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A decade worth of healing follows loss
Sgt. Stevensons killing changed Ceres in many ways
The community paused Friday to remember the Jan. 9, 2005 killing of Ceres Police Sgt. Howard Stevenson. - photo by Contributed to the Courier

America was not the same after Sept. 11, 2001.

Likewise, Ceres was not the same after Jan. 9, 2005.

Shockwaves ripped through the fabric of the Ceres community during the shooting death of Ceres Police Sgt. Howard "Howie" Stevenson and injuring of Officer Sam Ryno that, while lessened, are still felt today.

The passage of a decade's worth of time has brought about a lot of healing but for many who were in Ceres at the time, the cold-blooded and senseless assassination was the galvanizing event of the community's lifetime.

"I remember going to work the next day and how somber it was and how we all prayed for Sam," said former city worker Lee Brandt. "It sure brought us city of Ceres employees together. In our hearts, Howie is still with all of us."

Anthony Cannella, who was then a member of the Ceres City Council, said the tragic shooting death of Ceres Police Sgt. Howard Stevenson really made him passionate about serving in government to improve public safety. Out of the horrible experience he switched his focus from community development to beefing up public safety and ultimately winning a state Senate seat in 2010.

The horrific event prompted the community to pass, in 2007, a half-cent sales tax increase in Measure H for public safety. Ceres Police later purchased an armored vehicle which would have come in handy the night of Jan. 9, 2005. The community memorialized Stevenson in a memorial grove at Ceres River Bluff Regional Park and the Howard Stevenson Memorial Interchange at Highway 99 and Whitmore Avenue. And the name of Sam Ryno, the officer who was injured in the Stevenson shooting, has been assigned to a park currently being developed on the west side.

It was evident on Friday, the 10th anniversary of the tragic shooting, that much healing has taken place both in the Stevenson family and in the community. They gathered, as family does, at a luncheon that has marked every Jan. 9 since the sergeant's death.

Kathy Stevenson, Howie's widow, served up food cooked up by members of the Ceres Lions Club. She stood beside Howard's mother, Phyllis Stevenson, who travelled the four hours from Lakeport to assist with dispensing salad.

The annual tradition is good therapy for the Stevensons, who surround themselves with the men and women who either knew Stevenson or came to work for the same department years since his death. The death permanently folded the Stevenson family into the Ceres Police Department family.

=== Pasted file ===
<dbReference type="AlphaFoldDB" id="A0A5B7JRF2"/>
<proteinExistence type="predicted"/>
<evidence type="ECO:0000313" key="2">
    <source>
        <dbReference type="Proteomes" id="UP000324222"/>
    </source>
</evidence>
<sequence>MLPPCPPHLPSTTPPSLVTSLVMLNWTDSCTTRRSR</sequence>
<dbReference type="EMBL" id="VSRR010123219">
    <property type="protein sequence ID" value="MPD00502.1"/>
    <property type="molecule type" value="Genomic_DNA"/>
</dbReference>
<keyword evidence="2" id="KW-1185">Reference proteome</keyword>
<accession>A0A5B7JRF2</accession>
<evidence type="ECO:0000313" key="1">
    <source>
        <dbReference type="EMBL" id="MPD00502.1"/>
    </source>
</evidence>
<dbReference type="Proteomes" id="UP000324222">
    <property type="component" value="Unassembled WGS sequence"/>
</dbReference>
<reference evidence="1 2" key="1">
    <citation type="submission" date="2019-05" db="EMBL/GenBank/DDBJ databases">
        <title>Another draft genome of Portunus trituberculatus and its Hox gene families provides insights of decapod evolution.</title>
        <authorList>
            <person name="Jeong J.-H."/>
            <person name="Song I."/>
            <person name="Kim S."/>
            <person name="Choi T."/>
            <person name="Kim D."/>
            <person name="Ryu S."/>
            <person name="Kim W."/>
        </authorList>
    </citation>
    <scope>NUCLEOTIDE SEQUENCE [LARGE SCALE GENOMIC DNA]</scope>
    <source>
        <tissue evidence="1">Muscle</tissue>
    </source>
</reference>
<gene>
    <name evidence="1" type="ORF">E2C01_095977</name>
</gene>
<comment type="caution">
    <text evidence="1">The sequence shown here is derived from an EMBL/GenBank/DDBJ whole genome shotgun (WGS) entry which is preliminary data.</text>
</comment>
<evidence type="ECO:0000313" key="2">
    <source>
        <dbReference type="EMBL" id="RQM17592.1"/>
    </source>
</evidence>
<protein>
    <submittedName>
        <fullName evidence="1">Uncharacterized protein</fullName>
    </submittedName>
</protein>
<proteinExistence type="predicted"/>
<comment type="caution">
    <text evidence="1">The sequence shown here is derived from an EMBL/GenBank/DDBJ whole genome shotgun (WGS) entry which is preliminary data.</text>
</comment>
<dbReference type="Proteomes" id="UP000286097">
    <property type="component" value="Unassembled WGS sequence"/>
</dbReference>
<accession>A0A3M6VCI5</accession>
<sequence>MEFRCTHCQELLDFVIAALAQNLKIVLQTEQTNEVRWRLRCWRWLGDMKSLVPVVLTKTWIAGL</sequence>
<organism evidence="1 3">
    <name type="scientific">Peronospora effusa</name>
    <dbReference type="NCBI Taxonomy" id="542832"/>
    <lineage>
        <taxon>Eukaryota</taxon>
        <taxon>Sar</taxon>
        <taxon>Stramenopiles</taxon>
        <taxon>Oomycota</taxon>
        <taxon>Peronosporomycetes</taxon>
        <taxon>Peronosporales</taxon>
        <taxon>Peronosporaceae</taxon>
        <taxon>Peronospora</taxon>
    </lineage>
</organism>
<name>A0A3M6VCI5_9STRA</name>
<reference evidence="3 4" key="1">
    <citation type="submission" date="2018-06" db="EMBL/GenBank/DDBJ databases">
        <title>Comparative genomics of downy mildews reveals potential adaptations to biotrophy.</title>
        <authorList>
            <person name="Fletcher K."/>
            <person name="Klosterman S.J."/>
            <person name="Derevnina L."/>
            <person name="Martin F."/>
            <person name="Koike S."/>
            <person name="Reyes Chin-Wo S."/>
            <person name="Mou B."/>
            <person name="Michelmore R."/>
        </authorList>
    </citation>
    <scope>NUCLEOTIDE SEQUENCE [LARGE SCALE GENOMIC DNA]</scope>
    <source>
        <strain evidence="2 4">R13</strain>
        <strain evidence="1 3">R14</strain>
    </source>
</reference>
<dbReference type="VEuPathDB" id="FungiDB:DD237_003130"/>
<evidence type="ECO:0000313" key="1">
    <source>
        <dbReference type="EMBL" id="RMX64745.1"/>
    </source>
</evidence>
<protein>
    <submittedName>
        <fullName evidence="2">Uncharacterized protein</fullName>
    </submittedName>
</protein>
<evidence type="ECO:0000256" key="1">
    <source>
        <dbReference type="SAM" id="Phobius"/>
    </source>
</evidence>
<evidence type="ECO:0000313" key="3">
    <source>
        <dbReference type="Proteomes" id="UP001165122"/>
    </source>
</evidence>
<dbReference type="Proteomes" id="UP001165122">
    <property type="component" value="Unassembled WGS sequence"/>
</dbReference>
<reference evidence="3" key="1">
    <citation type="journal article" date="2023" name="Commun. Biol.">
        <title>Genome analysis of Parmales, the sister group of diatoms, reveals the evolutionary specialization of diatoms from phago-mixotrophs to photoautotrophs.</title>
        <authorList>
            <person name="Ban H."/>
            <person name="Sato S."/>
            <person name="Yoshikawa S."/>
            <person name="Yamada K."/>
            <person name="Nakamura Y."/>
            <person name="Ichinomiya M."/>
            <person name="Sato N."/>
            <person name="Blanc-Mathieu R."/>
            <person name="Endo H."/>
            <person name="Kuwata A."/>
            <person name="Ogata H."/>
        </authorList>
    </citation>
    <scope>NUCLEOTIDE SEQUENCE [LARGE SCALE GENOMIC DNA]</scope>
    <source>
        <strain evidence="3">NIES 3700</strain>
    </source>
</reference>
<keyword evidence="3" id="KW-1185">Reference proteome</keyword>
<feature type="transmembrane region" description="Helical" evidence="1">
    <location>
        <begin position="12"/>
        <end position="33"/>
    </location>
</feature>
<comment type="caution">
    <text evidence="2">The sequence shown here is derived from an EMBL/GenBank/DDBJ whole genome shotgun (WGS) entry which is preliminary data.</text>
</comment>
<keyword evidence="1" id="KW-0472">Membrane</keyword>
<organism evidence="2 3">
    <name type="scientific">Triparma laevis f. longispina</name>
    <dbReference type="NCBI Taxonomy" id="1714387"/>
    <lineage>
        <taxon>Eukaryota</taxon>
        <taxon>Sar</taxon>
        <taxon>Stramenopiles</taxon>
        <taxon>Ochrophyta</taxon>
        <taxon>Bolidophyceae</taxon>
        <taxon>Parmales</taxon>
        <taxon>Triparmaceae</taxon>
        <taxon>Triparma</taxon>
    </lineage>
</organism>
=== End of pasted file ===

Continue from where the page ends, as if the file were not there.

"It's been 10 years but it seems like 10 minutes at the same time," said Phyllis Stevenson. "But this is so good being with the people he loved."

Carmen Stevenson, Howie's sister, said healing has occurred but each day of the calendar seems to reset to Jan. 9, 2005. There is a void that forever remains empty, she said.

Michael Stevenson, Howie's dad, said he always respected his son for choosing such a noble field of work but always felt "uncomfortable" about his son being in such a dangerous occupation. Had his son not been cut down 10 years ago, he'd still be a Ceres officer, he said.

"He would still be here today. He loved Ceres. This is where he wanted to raise his kids. He just really loved the community. His daughter was in sports and he was a coach."

"The loss of Sgt. Stevenson was a very tough one for the Ceres Police Department," said Acting Ceres Police Chief Smith. "Howard was not only a fellow officer, he was a close friend and hunting partner. The last time I saw Howie was on Jan. 7, 2005 when he shared a duck hunting blind together. I never realized it would be out last hunt together. His loss caused a void in our lives that I know we can never fill and brought our police department closer as a family and closer with the Stevenson family as well."

The pain of such a loss never goes away, said Kathy Stevenson, but it has lessened with intensity. Since the death she has not remarried but has drawn on her faith in God to be a support to her children, Bryce and Mikaela.

Because Howard Stevenson was a man who enjoyed life and would expect his family to get on with theirs, they have done just that. Bryce Stevenson became a sworn member of the Merced County Sheriff's Department. Bryce was determined to be an officer before his father was murdered - he was scheduled to start criminal justice college classes the day after the shooting rocked his life - but he postponed it for a while.

"I found my way back to it and realized this is where I want to be," said Bryce, who remembers riding along in a patrol car with his father. "It strengthened my desire to be an officer. The honor and courage is something I've wanted to do."